It is often noted that American heavy bombers were carrying out raids at this time on industrial targets only a few miles away from the Auschwitz gas chambers, an observation made over and over again in the literature of 'rescue' which criticises the Allies. This point is, however, extremely misleading, regardless of how often it has been repeated. All
such strategic raids on military-industrial bases proceeded only after months of preparatory intelligence work, entailing the creation of a target folder with specific information about the size, hardness, structure placement, defences and so on, of the target and detailed aerial photography. However, the United States Air Force totally lacked the intelligence base necessary to plan and execute a bombing raid against the Auschwitz extermination camp.
This information - even if such a raid were enthusiastically endorsed at the most senior military levels - could simply not have been procured for months.
It would have been difficult enough to effect in the best of circumstances, but it would have been especially difficult in the late autumn-wwinter of 1944-5, and bearing in mind (as will be discussed) that the essential aims of bombing an extermination camp are entirely different from bombing an industrial plant. Furthermore, as Dr James H. Kitchens has remarked, the raid itself would also required perfect weather, since the bombing would have to be carried out visually. "I leave you to ponder how frequently such perfect weather occurred over southern Poland; how accurately such weather in the interior of Europe could have been predicted from southern Italy given 1944 state of the art; and how many abortive raids might have been launched before the necessary meteorological conditions materialised over the targets", Dr Kitchens has added. Self-evidently, it is exceedingly doubtful, starting from scratch in November 1944, whether any such bombing raids could have been accomplished before the Soviet army liberated Auschwitz on 27 January 1945.
It is also often contended that at least a part of the target information necessary for a bombing raid on Auschwitz did indeed already exist, namely aerial photographs of Auschwitz taken by Allied air reconnaissance missions. This claim, so often repeated, is also entirely misleading and ought to be examined with some care.
What are probably the best-known and most widely publicised aerial phototgraphs of Auschwitz were taken by an Allied air crew on 25 August 1944. These have been published and republished, generally as enlargements, during the past two decades. Even now, few apart from specialist historians realise that these aerial photographs remained in negative form until 1978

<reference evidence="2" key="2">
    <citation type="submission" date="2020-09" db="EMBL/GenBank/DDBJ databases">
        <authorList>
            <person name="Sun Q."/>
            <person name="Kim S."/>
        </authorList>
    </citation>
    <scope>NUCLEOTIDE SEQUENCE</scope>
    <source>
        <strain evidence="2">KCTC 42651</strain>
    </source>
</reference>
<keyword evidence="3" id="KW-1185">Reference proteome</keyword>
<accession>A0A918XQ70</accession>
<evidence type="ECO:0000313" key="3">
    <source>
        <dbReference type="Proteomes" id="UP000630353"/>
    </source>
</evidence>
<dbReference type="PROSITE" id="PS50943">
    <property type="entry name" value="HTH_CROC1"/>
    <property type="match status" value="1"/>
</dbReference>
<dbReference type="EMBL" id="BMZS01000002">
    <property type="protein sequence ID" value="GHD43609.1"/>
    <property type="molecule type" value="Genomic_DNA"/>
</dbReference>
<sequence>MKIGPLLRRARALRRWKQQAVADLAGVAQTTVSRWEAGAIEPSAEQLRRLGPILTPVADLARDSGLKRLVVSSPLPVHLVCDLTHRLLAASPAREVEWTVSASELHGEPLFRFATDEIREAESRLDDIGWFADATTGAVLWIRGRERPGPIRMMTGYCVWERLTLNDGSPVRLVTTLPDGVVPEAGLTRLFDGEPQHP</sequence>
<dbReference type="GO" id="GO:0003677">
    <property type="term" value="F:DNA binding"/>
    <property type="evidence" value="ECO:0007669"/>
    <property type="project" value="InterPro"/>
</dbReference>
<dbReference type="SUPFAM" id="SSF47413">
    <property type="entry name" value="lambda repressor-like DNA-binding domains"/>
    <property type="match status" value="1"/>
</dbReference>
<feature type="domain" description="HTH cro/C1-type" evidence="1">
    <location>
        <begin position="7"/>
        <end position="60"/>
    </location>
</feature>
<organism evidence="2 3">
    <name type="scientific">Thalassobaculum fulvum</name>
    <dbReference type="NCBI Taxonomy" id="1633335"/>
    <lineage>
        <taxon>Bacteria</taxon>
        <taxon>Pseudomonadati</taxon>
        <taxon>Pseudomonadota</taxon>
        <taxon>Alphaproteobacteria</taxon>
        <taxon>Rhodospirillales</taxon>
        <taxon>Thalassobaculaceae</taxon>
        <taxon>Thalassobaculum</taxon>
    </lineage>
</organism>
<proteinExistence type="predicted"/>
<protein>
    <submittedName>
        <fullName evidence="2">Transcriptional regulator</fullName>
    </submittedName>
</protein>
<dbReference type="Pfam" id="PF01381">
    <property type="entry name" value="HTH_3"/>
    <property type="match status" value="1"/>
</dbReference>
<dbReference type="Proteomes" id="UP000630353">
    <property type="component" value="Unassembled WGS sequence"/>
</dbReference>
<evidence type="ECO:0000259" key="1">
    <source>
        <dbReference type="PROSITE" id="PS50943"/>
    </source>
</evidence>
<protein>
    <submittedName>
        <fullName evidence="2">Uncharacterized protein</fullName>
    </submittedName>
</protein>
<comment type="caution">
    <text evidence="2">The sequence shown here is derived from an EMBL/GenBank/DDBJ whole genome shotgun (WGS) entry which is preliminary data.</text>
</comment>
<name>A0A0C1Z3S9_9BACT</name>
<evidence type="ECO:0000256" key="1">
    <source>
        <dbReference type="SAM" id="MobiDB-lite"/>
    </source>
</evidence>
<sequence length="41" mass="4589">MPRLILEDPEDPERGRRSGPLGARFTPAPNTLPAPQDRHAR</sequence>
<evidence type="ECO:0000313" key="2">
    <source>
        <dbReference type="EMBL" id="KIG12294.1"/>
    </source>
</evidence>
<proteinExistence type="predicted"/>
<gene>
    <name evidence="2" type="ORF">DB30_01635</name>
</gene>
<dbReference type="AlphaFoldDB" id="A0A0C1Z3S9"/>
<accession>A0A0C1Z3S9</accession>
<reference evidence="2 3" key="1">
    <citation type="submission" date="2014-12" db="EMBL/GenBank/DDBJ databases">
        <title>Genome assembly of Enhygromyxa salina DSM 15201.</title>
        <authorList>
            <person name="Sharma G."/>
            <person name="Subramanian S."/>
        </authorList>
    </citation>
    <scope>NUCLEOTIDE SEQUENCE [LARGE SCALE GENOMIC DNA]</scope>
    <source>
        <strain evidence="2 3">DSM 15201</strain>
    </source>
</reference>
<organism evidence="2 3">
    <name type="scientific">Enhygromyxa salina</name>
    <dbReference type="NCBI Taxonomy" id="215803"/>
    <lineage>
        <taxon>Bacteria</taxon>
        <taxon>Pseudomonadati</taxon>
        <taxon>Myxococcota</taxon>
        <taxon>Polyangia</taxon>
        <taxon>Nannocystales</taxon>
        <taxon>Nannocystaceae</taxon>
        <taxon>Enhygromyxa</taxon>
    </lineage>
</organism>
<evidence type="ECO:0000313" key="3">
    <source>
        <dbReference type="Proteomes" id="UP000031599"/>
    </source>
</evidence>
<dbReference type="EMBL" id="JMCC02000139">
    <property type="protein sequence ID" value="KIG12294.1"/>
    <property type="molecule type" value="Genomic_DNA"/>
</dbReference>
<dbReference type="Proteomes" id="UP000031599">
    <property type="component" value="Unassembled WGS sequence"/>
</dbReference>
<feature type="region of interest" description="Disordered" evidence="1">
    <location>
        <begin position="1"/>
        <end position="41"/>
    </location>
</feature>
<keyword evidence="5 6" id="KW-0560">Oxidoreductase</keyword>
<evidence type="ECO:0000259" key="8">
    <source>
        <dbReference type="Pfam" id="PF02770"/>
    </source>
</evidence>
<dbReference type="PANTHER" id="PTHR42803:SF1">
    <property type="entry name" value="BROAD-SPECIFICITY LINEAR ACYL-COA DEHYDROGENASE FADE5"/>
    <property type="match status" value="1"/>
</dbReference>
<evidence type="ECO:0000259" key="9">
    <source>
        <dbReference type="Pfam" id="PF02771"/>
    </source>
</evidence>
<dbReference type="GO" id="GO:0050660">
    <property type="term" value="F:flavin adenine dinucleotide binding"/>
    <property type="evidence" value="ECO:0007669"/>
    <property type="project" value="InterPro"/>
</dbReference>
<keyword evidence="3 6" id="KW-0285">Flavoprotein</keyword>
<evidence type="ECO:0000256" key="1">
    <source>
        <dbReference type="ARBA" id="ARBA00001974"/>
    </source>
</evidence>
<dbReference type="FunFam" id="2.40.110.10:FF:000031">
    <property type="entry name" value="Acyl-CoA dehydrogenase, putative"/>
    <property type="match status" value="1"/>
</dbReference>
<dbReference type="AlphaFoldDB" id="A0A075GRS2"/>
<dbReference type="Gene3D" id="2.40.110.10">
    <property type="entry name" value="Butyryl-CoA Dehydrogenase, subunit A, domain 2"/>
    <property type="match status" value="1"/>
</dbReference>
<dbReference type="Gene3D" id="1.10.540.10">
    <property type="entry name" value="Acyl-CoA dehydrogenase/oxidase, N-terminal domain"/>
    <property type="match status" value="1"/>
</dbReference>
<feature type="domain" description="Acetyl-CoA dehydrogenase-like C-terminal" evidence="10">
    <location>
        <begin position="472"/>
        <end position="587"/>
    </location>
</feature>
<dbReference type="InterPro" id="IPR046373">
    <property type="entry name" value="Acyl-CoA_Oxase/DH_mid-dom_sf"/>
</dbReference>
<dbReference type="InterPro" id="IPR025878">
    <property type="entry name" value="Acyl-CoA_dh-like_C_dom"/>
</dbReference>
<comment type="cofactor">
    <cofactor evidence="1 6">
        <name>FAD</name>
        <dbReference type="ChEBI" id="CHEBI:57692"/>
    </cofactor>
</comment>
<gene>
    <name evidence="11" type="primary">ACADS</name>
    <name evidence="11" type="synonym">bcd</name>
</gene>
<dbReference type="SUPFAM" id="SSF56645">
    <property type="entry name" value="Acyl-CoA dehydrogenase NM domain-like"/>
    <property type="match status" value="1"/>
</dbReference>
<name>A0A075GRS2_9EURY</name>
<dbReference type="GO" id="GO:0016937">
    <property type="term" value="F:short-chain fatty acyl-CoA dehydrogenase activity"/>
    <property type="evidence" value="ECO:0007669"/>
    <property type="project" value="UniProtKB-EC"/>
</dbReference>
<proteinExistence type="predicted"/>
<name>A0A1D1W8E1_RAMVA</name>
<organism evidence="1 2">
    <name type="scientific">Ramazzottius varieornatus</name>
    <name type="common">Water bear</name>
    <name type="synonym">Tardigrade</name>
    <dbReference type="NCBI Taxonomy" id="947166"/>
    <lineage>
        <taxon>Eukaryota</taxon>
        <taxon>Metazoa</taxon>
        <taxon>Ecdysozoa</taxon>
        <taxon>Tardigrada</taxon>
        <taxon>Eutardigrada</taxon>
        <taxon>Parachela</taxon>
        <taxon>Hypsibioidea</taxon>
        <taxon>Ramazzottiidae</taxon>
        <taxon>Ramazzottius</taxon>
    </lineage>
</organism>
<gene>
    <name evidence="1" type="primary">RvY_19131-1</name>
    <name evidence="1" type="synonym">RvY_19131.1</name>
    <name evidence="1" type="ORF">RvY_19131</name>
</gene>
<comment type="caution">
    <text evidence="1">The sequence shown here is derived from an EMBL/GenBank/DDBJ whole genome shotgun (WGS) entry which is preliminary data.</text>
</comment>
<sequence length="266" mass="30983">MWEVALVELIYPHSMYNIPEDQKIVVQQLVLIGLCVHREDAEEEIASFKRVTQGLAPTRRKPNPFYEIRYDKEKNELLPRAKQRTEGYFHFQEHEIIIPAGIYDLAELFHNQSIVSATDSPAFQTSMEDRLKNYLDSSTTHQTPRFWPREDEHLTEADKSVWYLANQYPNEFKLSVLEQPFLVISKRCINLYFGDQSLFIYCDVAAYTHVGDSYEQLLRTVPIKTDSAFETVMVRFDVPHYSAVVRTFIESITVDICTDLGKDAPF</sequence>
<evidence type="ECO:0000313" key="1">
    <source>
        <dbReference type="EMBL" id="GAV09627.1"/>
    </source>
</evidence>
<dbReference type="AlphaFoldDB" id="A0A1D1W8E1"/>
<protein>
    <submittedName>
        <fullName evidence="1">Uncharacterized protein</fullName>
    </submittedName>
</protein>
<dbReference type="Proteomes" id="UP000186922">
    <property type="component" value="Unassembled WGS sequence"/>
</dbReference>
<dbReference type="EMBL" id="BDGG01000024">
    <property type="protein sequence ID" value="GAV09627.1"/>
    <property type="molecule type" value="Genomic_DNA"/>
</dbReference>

, and were not seen by anyone until 1978-9. In 1978, two American historians of aerial photography in the Second World War, Dino A. Brugioni and Robert Poirier, discovered these undeveloped films while researching in government photographic intelligence files. As a result of publicity generated by the American television series The Holocaust
, American aerial photograph analysts were given permission to use modern microstereoscopes to reexamine precise photographic enlargements of the original films. It was these enlarged, cropped and newly captioned photographs which were published and republished in the press. They had never been seen before. Especially poignant is the overhead enlargement of several columns of prisoners, captioned 'Group on Way to Gas Chambers', which has been frequently reprinted.
There is no evidence that these photographs were seen by anybody before 1978, let alone by trained photointelligence officers during the war who realised their significance. Indeed, no one could have seen the columns of prisoners on the way to the gas chambers because no aerial imagery photoenlargement techniques available in 1944 could have spotted those columns. As Colonel Roy M. Stanley II noted in his work World War II Photo Intelligence:
A report based on postwar ground information that no World War II P.I. [Photo Interpreter] had available, on modern enlargements that no World War II photo lab could have made, and all of the postwar sophistication devloped in the P.I. trade could unintentionally mislead the layman. Because of their advantages, this 1978 photo analysis contains an understanding and correlation of what was happening on the ground that would have been impossible for a 1945 vintage interpreter.
Moreover, no one ever asked the Allied photointelligence operatives to search for extermination camps. This failing was not the result of some anti-semitic cover-up (as well might be alleged by adherents of the proposition that rescue was possible) :no Jewish individual or group recommended a search by photographic specialists, and nor did the War Refugee Board. This failure arose simply from the nature of the tasks and priorities assigned to Allied photography interpreters in the context of the European war situation in 1944.